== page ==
When it comes to description, the term "cut" is quite vague. Cuts, more appropriately referred to as open wounds, can usually be divided into five basic types: abrasions, lacerations, incisions, avulsions and punctures. A person receives an abrasion when the skin is scraped by a rough service. Lacerations occur when soft tissue is jaggedly, irregularly or bluntly torn or broken. Open wounds caused by knives, broken glass or razor blades are known as incisions. Avulsions occur when tissues are torn away from the body with force. Puncture wounds are when an object pierces a tiny hole in tissue. Although the five open wounds differ in origin, all are susceptible to infections such as cellulitis, necrotizing subcutaneous and gas gangrene if they aren't treated.
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This particular type of skin infection occurs when streptococcal or staphylococcal bacteria invade the skin through an open wound and weaken the skin cells. Most commonly infecting the lower half of the human body, cellulitis renders warm, swollen, red and tender to the touch skin. Occasionally, the infection also causes fevers, headaches and chills. Although most cases of cellulitis can be treated with oral antibiotics, severe cases sometimes require doctors to administrate antibiotics intravenously. To dodge contracting cellulitis, clean minor cuts and avoid reopening healing wounds.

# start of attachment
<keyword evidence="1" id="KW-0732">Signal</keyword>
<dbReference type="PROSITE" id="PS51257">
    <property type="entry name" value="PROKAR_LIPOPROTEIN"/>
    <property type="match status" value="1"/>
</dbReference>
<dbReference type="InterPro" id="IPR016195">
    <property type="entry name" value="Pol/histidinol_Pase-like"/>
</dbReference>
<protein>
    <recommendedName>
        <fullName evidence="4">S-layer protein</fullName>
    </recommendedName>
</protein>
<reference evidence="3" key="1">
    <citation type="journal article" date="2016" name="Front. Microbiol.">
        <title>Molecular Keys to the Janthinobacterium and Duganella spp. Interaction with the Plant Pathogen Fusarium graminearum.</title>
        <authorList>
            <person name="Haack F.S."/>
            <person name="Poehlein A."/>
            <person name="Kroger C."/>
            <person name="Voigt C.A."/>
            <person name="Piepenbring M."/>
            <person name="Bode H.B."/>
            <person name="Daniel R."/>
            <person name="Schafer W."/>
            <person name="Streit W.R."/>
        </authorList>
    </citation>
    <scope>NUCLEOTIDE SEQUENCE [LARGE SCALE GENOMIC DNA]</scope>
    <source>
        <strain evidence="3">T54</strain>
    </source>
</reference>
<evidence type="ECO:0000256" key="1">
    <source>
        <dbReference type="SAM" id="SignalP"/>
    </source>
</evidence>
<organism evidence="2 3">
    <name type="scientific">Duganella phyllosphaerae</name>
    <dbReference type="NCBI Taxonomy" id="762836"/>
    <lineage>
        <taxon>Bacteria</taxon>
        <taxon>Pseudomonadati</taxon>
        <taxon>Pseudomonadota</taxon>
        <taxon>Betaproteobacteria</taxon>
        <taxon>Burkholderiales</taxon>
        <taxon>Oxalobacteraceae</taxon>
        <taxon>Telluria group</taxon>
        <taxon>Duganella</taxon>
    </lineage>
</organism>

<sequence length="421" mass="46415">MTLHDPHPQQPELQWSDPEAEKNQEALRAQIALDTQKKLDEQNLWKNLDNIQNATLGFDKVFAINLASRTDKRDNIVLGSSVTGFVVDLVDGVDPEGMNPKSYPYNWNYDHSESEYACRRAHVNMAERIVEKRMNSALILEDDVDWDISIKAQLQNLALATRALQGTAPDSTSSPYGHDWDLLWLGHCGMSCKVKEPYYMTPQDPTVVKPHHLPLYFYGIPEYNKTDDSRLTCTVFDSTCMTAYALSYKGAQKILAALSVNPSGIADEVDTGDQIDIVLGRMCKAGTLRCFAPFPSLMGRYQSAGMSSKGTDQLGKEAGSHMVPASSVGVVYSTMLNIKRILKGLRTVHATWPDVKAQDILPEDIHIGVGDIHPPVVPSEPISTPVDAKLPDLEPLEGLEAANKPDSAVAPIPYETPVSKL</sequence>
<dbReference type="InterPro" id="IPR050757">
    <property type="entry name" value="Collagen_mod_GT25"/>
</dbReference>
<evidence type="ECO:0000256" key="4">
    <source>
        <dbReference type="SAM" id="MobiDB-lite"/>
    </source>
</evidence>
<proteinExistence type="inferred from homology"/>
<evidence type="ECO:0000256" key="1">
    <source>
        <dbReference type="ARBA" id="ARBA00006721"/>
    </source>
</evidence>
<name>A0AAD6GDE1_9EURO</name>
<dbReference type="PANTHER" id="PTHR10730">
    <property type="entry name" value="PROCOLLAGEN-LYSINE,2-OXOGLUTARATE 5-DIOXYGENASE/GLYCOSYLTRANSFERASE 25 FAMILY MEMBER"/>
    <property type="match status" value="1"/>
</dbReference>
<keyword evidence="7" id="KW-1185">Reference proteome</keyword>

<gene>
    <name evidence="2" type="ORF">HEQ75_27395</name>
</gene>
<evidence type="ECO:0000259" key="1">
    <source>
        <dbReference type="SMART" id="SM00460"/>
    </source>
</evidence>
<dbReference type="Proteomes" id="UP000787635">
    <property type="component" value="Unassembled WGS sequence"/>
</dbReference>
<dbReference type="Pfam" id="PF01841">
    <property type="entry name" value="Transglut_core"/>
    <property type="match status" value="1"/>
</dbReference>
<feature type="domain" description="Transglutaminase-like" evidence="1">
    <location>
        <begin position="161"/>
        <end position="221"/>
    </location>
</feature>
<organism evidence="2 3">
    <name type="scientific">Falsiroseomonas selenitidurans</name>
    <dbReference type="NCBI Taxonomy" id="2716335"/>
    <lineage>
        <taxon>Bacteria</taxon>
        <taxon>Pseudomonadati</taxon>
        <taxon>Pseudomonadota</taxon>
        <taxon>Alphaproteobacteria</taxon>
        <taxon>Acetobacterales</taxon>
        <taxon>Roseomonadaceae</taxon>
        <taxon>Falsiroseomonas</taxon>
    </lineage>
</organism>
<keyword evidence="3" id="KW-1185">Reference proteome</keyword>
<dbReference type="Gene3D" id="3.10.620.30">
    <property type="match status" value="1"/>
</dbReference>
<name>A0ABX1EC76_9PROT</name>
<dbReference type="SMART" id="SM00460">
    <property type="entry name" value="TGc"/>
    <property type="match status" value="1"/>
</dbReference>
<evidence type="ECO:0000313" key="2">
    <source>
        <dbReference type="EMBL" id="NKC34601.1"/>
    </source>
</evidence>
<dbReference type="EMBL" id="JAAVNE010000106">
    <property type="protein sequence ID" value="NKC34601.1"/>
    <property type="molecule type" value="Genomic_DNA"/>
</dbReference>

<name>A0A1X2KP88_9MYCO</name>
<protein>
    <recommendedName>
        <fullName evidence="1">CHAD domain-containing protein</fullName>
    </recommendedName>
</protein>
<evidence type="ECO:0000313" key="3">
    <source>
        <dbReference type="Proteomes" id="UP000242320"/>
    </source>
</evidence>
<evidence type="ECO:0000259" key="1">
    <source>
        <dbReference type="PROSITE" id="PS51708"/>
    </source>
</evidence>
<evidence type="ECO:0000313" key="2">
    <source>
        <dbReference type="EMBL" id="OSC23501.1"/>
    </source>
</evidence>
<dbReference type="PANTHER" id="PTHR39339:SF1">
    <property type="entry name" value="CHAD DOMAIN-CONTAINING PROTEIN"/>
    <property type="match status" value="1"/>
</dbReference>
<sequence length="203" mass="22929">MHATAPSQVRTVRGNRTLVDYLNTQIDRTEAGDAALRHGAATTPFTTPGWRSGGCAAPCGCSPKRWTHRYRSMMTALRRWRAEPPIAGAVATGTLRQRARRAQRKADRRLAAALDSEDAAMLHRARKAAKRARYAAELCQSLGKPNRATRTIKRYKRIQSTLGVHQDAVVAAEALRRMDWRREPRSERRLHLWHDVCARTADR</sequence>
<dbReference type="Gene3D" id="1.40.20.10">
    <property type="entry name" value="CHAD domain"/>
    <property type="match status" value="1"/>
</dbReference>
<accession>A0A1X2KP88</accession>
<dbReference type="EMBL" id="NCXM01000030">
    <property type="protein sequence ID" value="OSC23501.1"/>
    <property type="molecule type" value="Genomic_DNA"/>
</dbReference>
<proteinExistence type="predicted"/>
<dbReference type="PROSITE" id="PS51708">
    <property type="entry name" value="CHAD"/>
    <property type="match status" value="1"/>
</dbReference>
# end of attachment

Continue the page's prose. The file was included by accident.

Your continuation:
Although it also occurs when bacteria infects tissue through open cuts, necrotizing subcutaneous infections result in more severe infection than cellulitis. The infection causes skin to swell, become inflamed, blush red and become hot to the touch. If the already-serious infection intensifies, the cut may develop gangrene. If treated immediately with antibiotics, gangrene can be avoided. To sidestep being inflicted by a necrotizing subcutaneous infection, wash open wounds immediately and keep the healing cut clean.
This dangerous infection of skin tissue occurs when an open cut is infected by a bacteria such as Clostridium. Gas gangrene is a potentially lethal infection, and leads the infected person to suffer from fevers, heart palpatatations and extreme pain. The infected wound swells, and the skin surrounding it turns pale and sometimes releases a rust-coloured, rancid-smelling liquid. Due to how quickly gas gangrene spreads, penicillin must be administered intravenously and the dead, infectious tissue must be immediately and completely removed via surgery. To avoid the potentially lethal infection, always wash and cover open cuts.
First Aid for Open Cuts
Whether the cut happens to be an abrasion, laceration, incision, puncture or avulsion, a few precautionary first aid steps can be taken to make open cuts less susceptible to infection. Let the cut bleed without applying pressure, enabling the open wound to clean itself. Once the bleeding stops, wash the cut with warm water and soap. Before putting on a bandage, free the wound of any objects. If the cut is small, leaving the wound unbandanged usually allows it to heal faster.
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